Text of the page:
Preparing for the Transition to Electronic Records
The US Government knew they needed to get a handle on the inefficiencies they experienced with paper records. Several factors influenced the decision to improve record management processes, including the business case need for electronic record keeping (ERK), and the alignment of ERK with the agency’s mission and strategic initiatives. Additional factors, such as legal, statutory, and regulatory requirements also played a part in the verdict. Ultimately, agencies determined they needed a more up to date system for managing enormous amounts of records.
To modernize government record keeping, NARA and the Whitehouse decided to create a new, 21st-century framework for government record management. In conjunction with their colleagues at NARA, the White House issued the NARA M-19-21 mandate.
By the end of 2019, Federal Agencies must manage all permanent records electronically. By 2022, they must also manage temporary records the same way. This mandate applies to all electronic records, regardless of where they live. Although this law applies mostly to Senior Agency Officials for Record Management (SAORM), and Agency Records Officers, it’s essential that all
government employees take proactive measures to safeguard records per this new policy.
According to the National Archives and Records Administration: Criteria for Successfully Managing Permanent Electronic Records, there are four high-level view components to successfully managing electronic records. The first criteria suggest administering company-wide polices that explain how employees are expected to manage electronic records. Next, to help with educating employees about record responsibilities, training programs should be enforced, and record requirements need to be considered throughout the development process to make sure that the selected automated system supports these requirements. Secure record keeping is vital, but agency employees should also be able to access records when needed. Furthermore, documents must be transferred to NARA in the appropriate format with the correct metadata.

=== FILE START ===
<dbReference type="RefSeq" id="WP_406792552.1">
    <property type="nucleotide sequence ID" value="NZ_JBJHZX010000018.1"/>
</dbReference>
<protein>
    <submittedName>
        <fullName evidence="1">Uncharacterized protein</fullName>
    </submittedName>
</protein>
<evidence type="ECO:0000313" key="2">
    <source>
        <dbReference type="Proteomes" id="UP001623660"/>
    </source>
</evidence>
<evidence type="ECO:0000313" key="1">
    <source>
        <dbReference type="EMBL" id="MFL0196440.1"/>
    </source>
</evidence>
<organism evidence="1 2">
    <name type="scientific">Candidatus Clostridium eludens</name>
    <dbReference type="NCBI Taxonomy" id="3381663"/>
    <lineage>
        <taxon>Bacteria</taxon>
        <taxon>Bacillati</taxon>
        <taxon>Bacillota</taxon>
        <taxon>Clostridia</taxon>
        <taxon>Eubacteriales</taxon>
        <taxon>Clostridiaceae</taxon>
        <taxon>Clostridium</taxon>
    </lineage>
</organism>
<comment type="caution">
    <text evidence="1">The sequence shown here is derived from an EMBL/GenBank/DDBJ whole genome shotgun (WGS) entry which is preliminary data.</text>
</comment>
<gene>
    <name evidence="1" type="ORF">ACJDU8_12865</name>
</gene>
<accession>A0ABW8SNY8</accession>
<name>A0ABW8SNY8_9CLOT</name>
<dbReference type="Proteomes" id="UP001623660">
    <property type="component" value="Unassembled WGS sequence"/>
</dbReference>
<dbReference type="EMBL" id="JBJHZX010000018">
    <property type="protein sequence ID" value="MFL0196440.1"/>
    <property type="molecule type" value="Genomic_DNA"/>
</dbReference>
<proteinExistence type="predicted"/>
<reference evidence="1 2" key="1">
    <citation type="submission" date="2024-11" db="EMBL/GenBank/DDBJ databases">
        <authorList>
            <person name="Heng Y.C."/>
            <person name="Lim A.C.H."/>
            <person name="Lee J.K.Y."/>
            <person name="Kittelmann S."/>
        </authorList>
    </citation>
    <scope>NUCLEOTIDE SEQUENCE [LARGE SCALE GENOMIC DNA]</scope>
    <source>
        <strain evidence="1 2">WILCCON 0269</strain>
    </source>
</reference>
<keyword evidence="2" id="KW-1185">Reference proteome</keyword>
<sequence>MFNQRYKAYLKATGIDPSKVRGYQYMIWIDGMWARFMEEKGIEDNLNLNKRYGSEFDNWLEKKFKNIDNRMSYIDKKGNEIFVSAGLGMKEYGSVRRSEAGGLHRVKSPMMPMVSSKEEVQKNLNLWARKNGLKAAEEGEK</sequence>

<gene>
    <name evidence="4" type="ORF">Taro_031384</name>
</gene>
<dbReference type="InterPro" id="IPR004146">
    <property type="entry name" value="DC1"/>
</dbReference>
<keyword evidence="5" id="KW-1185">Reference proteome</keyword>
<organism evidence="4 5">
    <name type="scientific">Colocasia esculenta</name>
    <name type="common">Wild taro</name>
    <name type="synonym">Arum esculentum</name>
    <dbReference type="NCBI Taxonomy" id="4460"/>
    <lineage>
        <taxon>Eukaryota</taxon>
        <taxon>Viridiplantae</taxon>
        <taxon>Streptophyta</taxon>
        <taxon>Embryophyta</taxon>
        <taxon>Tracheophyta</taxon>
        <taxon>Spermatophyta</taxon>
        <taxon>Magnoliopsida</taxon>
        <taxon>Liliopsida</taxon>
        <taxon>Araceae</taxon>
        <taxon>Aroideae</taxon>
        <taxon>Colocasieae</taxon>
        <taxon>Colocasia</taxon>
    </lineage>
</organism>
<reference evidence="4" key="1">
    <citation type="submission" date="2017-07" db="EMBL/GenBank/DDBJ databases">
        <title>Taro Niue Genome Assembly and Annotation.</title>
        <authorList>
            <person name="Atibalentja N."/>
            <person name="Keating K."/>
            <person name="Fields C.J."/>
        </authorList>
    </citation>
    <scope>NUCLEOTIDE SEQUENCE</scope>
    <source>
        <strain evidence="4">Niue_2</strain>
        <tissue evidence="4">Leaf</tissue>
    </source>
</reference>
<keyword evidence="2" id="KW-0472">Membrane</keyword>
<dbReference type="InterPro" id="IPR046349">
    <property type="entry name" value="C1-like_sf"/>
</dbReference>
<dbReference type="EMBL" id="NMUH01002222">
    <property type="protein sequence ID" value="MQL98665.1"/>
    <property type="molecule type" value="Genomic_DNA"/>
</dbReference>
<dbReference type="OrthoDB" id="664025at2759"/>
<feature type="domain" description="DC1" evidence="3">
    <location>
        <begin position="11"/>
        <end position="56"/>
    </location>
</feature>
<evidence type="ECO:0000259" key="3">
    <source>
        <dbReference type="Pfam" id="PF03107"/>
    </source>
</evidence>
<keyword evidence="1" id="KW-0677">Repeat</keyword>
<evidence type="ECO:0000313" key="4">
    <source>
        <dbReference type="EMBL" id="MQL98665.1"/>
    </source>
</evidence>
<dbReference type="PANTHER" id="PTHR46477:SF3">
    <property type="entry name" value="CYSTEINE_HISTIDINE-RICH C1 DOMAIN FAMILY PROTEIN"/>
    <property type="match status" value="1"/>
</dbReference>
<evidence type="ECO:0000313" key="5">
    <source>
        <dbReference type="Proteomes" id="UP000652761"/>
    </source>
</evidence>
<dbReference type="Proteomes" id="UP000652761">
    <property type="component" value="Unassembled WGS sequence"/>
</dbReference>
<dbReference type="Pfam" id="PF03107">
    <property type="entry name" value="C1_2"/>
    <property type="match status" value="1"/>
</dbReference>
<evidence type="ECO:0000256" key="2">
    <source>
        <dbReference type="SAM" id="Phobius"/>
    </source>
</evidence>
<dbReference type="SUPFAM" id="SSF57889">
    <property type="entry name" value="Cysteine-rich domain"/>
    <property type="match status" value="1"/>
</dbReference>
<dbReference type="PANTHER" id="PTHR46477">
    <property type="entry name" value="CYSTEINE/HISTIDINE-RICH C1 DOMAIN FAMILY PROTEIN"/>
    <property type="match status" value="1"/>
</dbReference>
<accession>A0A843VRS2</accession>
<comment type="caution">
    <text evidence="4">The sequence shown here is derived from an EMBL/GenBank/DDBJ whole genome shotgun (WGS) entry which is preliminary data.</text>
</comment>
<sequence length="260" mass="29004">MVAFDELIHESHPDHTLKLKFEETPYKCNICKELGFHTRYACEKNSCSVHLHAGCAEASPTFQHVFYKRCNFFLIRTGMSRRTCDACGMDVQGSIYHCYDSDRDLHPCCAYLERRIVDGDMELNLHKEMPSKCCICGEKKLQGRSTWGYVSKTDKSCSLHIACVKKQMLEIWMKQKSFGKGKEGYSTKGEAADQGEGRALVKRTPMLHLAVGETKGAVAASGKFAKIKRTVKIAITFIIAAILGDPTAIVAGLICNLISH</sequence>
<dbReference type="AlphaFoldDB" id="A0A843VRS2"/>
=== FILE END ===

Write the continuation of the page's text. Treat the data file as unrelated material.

In addition to high-level view components, there are also operational activities and universal electronic records management requirements that NARA recommends for successfully managing permanent electronic records. For example, at an executive level, agencies should regularly review record schedules to assess whether records have become obsolete or superseded, consult stakeholders to confirm the owners of permanent electronic records, and maintain the ERM system for the duration of their retention periods.
NARA cites several more examples, and agencies should visit NARA’s website to view the complete list of suggested activities and requirements.
Government Agencies Should Look to a Technology solution
For agencies who still need to digitalize their records, the mandate’s deadline is swiftly approaching; the time to act is now. Agencies should consider Feith’s solution to help successfully digitalize and manage their records. The Feith team has helped guide countless government agencies during their transition from paper to electronic records. This is what we’ve learned over the years, while making other organizations M-19-21 Compliant.
Government agencies should look for an ERM technology that allows for:
- Compatibility with Existing Tools: Because agencies store so many records in applications such as SharePoint or Excel, the system needs to integrate with these other platforms so it’s simple to transfer documents from one system to the next.
- Accessibility: As part of the new mandate, federal employees should be able to access records as needed. A centralized system makes accessing documents fast and easy for agency workers. Furthermore, there should be advanced search features such as filtering and sorting of data so that employees can find and access data efficiently.
- Security: The system should provide a high level of security so that unauthorized parties can’t gain access to the sensitive information.
- Streamlined Processes: Agencies manage vast amounts of records, and so to stay on top of everything, it’s critical that the system streamlines complex processes and improves the overall workflow.
- Transfer to NARA: The selected system should be able to transfer documents to NARA in the correct file format.
- Report Generation: System should have the capability to run, save, and distribute ad hoc reports.
- Complete Lifecycle Management: System must have proper security and controls in place to retain record for its entire life-cycle.